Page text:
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Thought for the Month

From The St John's Eagle February 2002
The Book of Koheleth (Ecclesiastes)

The Book of Koheleth like the "Song of Songs", encountered considerable opposition before being accepted as a canonical book of the Hebrew scriptures. Even then, some scribal additions were deemed appropriate to tone down the bleak pessimism of the original text. In the long pull, it was probably the mistaken attribution to Solomon ("The Words of Koheleth, Son of David, King in Jerusalem". Verse 1:1) and the author's fictional assumption of the role of Solomon (though not explicitly named) in Chapters 1 & 2  that carried the day.

It is important to place Koheleth --- a nom de plume of obscure meaning --- in his historical context. The probable date of his work is 250 BCE --- more than seven hundred years after the reign of the ancient king of Israel. The author would appear to be a member of the aristocracy, living in Jerusalem, who had in his earlier years gathered about him a group of young men of the privileged class. Such groups, or "academies," were common at the time; they dispensed knowledge to those who would soon take their place in government, etc. The instruction given to them was eminently practical --- perhaps something like the MBA programs in our own day.

In his old age, Koheleth is compiling a book containing the results of his lifelong observation of, and meditation on, the human condition. He believes in God, but God is remote and ultimately unknowable. Koheleth accepts traditional worship (in moderation) , but all that he can say with any degree of assurance is that it is God's will that we live happy, successful, fulfilled lives while we are young. Obviously, only a few can attain this state of worldly happiness. For the most part, the universe is an unending round of meaningless activity; most human lives are miserable beyond expression. Everything is predetermined; nothing can be essentially changed. Koheleth has no messianic hope, no belief in life after death. He can only observe, with detachment and wry humor, thankful that he has himself been able to enjoy what pleasures are possible, even though, at the last, they are seen to be futile and evanescent --- they are all "vanities," mere "vapors." Even in his imaginary role as king over Jerusalem, he sees all his power, all his wealth, all his wisdom, as "a striving after wind." Not even Solomon can prevail over the essential meaninglessness of the universe.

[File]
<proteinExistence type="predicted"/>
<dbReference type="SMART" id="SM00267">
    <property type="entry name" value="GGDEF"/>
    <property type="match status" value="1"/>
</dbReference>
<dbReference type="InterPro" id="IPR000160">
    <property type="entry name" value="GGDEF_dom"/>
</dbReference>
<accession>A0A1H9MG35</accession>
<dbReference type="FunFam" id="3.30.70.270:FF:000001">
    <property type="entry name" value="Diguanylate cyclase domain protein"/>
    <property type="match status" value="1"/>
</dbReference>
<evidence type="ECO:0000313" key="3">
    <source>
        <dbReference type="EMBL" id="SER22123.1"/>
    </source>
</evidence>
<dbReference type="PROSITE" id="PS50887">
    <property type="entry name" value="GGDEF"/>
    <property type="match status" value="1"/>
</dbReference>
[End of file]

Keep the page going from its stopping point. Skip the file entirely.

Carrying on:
These are the thoughts that Koheleth was writing down at the end of his life --- a final vision of the nullity of things. Yet this fundamental pessimism does not preclude many passages of extraordinary poetic beauty --- verses 1:4-11 or 3:1-9. Of these, none is more moving that the final "Allegory on Old Age," in which the enfeeblement of the body is compared to the decay and ruin of a great palace. (Verses 11:9, 12:1-7)

"Rejoice, O young man, in your youth, and let your heart cheer you in the days of your youth; walk in the ways of your heart and the sight of your eyes...

Remove vexation from your mind and put away pain from your body; for youth and the dawn of life are vanity.

Remember also your Creator in the days of your youth, before the evil days come, and the years draw nigh, when you will say, "I have no pleasure in them";

Before the sun and the light and the moon and the stars are darkened and the clouds return after the rain;

In the day when the keepers of the house tremble, and the strong men are bent, and the grinders cease because they are few, and those that look through the windows are dimmed,

And the doors on the street are shut; when the sound of the grinding is low, and one rises up at the sound of a bird, and all the daughters of song are brought low;

They are afraid also of what is high, and terrors are in the way; the almond tree blossoms, the grasshopper drags itself along and desire fails, because mangoes to his eternal home, and the mourners go about the streets;

Before the silver cord is snapped, or the golden bowl is broken, or the pitcher is broken at the fountain, or the wheel is broken at the cistern.

And the dust returns to the earth as it was, and the spirit returns to God who gave it."

"Vanity of vanities", says Koheleth. "All is vanity". Although my view of things does not coincide with that of the ancient Hebrew sage, some members of St. John's may hear these verses at my memorial service.

by John Harcourt

Professor Harourt is the Charles A. Dana Professor of
English English Emeritus at Ithaca College.

Author's note: The best book I have found is Robert Gordis's "Koheleth--the Man and his World: A Study of Ecclesiastes". Gordis has also written brilliantly on Job and on The Song of Songs. Readers may be lucky enough to find an old recording of Ecclesiastes by James Mason, who strikes just the right notes of tired boredom and bitter humor.